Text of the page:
JEAN-CLAUDE Agerre was nervous. His brother Didier (26) was arrested six months ago and accused of belonging to ETA, the Basque separatist terrorist group.
He is an activist for ETA's political wing, Batasuna, and now the French police are watching him. No tail could be spotted as he sat with his back to the wall in a corner of a cafe in Hasparran, a small town in the foothills of the French Basque country; but his disquiet was obvious.
"The French police are much more intelligent than the Spanish police," said Jean-Claude (28). "They work like foxes. They know what to do and when to do it. They look after their side of the border enough to keep order and satisfy the Spanish. They don't want a political problem."
France has traditionally been ETA's sanctuary. Its leadership lives there and its personnel train among the mountains and plan attacks in isolated farmhouses of the French Pays Basque. In the past, Spain complained that France turned a blind eye to ETA members living on French soil, for fear of alienating French Basque voters and bringing ETA's violence across the border.
Spanish politicians have often contended that if the political will existed in France, ETA - which has killed more than 800 people in its 30-year campaign for an independent Basque homeland - would be finished in a matter of months.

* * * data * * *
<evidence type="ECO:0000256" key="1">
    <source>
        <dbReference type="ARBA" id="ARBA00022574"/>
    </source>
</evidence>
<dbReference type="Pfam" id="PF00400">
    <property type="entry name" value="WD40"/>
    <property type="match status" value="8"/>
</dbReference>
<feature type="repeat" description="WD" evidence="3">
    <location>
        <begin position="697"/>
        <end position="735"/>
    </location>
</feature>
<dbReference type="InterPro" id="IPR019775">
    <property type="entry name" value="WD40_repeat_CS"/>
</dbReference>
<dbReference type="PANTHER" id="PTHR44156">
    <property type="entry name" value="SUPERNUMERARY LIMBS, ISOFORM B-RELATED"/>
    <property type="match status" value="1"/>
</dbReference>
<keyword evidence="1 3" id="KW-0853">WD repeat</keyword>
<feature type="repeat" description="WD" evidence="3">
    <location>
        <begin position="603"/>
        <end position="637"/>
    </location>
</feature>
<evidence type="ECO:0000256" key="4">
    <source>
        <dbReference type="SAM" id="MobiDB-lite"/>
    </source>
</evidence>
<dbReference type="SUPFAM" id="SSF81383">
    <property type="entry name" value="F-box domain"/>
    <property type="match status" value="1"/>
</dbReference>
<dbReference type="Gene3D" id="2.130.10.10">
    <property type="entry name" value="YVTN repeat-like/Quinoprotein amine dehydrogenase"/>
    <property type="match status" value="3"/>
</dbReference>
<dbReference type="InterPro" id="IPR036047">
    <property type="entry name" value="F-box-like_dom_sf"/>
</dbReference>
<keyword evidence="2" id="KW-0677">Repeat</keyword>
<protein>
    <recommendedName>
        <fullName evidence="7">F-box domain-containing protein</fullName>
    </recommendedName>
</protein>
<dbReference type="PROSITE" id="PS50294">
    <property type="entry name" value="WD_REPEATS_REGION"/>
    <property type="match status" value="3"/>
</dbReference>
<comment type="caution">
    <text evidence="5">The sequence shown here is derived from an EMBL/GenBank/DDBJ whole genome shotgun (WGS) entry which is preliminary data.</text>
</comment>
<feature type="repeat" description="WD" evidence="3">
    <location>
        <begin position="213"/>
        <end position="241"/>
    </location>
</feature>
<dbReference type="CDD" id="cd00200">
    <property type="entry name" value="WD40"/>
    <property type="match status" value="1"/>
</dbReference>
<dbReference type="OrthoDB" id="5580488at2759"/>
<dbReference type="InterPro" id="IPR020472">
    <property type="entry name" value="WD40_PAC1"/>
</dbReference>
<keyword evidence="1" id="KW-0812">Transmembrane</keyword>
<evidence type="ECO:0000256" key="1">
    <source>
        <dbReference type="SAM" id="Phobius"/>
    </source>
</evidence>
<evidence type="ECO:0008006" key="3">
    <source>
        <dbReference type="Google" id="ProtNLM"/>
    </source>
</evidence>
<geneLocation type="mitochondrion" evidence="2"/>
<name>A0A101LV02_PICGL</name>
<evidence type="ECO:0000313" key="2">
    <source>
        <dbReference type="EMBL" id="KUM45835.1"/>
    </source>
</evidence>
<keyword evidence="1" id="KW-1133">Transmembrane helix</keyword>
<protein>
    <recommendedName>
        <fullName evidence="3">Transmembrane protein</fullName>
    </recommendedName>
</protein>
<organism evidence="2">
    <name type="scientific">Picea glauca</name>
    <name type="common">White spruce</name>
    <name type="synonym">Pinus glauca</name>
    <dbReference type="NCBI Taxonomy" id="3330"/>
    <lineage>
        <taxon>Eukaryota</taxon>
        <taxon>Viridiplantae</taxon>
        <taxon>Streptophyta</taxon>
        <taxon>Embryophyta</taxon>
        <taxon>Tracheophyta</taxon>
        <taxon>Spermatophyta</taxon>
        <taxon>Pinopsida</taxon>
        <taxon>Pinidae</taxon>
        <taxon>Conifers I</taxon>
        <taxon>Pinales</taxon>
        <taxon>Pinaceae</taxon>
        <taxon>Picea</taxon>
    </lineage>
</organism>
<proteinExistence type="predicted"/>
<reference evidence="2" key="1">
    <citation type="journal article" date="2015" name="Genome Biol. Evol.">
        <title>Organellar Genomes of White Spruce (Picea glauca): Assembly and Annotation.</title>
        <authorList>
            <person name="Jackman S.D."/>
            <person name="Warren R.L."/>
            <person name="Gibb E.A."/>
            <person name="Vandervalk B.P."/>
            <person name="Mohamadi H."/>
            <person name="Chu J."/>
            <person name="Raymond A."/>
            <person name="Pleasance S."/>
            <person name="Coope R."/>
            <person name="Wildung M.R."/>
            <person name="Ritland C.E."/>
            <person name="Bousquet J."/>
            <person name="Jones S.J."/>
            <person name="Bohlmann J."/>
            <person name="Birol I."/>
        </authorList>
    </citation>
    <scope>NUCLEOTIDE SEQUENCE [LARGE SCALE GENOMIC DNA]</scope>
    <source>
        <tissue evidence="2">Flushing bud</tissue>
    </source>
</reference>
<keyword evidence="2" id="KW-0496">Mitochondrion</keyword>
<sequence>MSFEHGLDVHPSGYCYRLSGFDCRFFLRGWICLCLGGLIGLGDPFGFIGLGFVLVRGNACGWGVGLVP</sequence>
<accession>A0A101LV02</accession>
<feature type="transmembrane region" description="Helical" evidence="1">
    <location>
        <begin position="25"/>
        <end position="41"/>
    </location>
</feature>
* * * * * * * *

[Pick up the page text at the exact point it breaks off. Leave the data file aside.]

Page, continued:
Now, in response to Spanish pressure and amid the global war on terrorism, France has revolutionised its campaign against the terrorist. A 25-strong anti-terrorist police unit has been formed in Bayonne specifically to target ETA and a joint Spanish-French police headquarters is planned.
In the past four months 25 ETA suspects have been arrested in France, several leading ETA members extradited to Spain, and an arms workshop and dynamite dump discovered. Terrorist experts believe the new co-operation has already greatly debilitated ETA's operational capability. But few analysts believe the purge will destroy ETA, and Basque nationalists insist the group will react.
Agerre, whose brother was arrested over the ETA theft of dynamite from a warehouse near Grenoble, said: "France is now taking a very dangerous course by clamping down on ETA. The French government has always said that ETA is a Spanish problem but one day the struggle will come here, too."
(Daily Telegraph, London)